Now the games begin. Although I’m not a poker player myself and have very little interest in card games, the music, editing, and the acting helps to make things somewhat tense regardless.
Mathis and Vesper watch from the sidelines, with Mathis sort of providing some commentary, sort of some exposition that will help audiences (like me) who are unfamiliar with the game know what’s going on. It’s a beat of a narrative cheat, but I’ll let it pass. We also get the debut of Bond’s favored martini, the “Vesper”: ‘Three measures of Gordon’s; one of vodka; half a measure of Kina Lillet. Shake it over ice, and add a thin slice of lemon peel.’ Usually the other movies just use the “Vodka martini,Shaken not stirred” order, but this is more detailed, like it’s original description in the novel.
The whole next half hour isn’t entirely the game of course. First Le Chiffre gets a visit from Obanna, who has discovered his money’s gone and isn’t too happy about it-and there’s a tense scene where he threathens Le Chiffre and his hench-girlfriend. It’s rare to see Bond villains so concerned and helpless against anybody but Bond.
Bond of course needs to protect Le Chiffre in order to extract him-he only wants him to lose, not to die-so he takes on Obanna in another brutal fight. It’s particuarly nasty.
The fight leads to Bond bloodied and and somewhat messed up. We see him come to his hotel room to unwind and clean himself up. The scene of Bond’s slightly haunted look in the mirror is in stark contrast to the earlier swagger of the dinner room scene, which also involved the mirror. While we see the debonair side of Bond in the earlier scene, here’s the more cold-blooded (but somewhat damaged) man once again revealed.
Vesper however is in a state of shock, and Bond comforts her in a very tender scene.
Returning to the game (after Mathis has disposed of the bodies), Bond-perhaps being a bit too overconfident-loses this round, and doesn’t have enough to buy back into the game. Trying to take Le Chiffre by force, he’s stopped by ” his brother from Langley”-the new Felix Leiter, played by Jeffrey Wright, and here we see a new beginning to their friendship. This is also a very clear indicator that this is a fresh continuity, as Connery’s Bond met Felix in Dr.No under very different circumstances. Basically, Felix will get Bond back in the game, on the condition that Le Chiffre is given to the CIA instead of MI6. We also get another Bond deconstruction, where Bond, asked if he wants his martini shaken or stirred, says “Do I look like I give a damn!?”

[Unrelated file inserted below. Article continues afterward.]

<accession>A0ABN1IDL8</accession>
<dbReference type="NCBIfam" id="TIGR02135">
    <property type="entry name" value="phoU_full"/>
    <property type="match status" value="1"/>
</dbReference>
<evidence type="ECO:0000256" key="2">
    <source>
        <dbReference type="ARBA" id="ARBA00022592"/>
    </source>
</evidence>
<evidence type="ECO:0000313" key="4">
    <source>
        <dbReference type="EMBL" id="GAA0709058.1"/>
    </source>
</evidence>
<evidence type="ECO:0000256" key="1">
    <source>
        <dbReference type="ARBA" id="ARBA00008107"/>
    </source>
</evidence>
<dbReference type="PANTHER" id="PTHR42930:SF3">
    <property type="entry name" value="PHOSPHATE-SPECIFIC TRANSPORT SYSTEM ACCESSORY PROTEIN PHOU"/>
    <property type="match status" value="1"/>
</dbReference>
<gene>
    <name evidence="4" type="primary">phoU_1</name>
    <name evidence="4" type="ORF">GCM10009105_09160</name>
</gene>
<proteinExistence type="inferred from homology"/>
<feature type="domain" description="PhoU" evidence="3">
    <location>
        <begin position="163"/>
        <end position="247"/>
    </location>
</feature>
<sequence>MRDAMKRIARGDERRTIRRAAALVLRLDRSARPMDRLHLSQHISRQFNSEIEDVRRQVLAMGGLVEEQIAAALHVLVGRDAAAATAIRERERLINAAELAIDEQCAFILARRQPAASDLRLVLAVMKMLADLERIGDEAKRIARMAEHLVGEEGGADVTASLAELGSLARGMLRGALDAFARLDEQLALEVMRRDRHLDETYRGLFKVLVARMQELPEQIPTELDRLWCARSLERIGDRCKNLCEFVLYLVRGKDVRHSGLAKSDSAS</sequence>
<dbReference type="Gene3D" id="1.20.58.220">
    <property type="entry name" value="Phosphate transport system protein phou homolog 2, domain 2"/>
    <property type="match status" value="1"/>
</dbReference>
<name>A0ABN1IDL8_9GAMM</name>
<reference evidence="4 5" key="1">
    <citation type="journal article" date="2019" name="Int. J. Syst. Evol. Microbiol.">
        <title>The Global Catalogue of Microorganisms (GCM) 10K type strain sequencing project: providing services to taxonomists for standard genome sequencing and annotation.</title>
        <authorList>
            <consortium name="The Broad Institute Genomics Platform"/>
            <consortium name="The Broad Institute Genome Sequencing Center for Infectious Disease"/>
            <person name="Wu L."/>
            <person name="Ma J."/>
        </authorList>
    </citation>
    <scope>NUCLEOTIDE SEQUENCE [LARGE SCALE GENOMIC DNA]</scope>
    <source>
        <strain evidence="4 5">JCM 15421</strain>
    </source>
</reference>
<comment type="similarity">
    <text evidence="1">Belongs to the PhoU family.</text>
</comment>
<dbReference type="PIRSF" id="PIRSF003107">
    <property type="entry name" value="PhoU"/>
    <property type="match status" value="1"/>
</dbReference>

Bond manages to gain a bit more of an upper hand, but Le Chiffre gets his girlfriend to poison Bond’s drink, causing him to go into cardiac arrest. Here we see one of the film’s only gadgets, the medical kit.
Bond accidentally fumbles the defibrillator due to the poison,but thankfully Vesper is able to fix that and shock him back to life.
For the final round, Bond is able to defeat Le Chiffre. Bond and Vesper celebrate over dinner, although it’s clear that something’s bothering Vesper on her cell phone. Bond also figures out something about her necklace, it’s an Algerian love knot, and holds special significance for her. We also see the two of them starting to fall for each other even more so than before, especially since he named the drink after her-not because of the bitter aftertaste, but “after you’ve tasted it, that’s all you want to drink.”
After Vesper leaves to meet with Mathis, Bond realizes something isn’t quite right-and soon Vesper is captured by Le Chiffre, with Bond pursuing in his Aston Martin (not the DB5 but an another one) to save her. Which leads to a spectacular wipeout as Bond swerves to avoid Vesper who was being held in the middle of the road.
Le Chiffre captures the injured Bond and takes him to an old dock warehouse (revealing it was Mathis who sold them out), and of course we’ve got an infamous torture scene with the carpet beater, which was one of the key scenes in the novel (Bond gets tortured a lot more nastily in the novels than in the films). We see Lechiffre lose more of his former cool here, trying to get the code to Bond’s money, but Bond’s reaction is partially played for comic effect, although it’s clear he’s terrified of what’s happening with Vesper. Like the rest of the film, this is more brutal then what we’re used to from Bond film-wise.
Bond however, has an unexpected savior in Mr. White, who states that Le Chiffre betrayed his organization’s trust. He’s then shot dead (presumabely, White also disposes of Le Chiffre’s henchmen as well).
And now we’re about to enter the film’s final act, in my next part….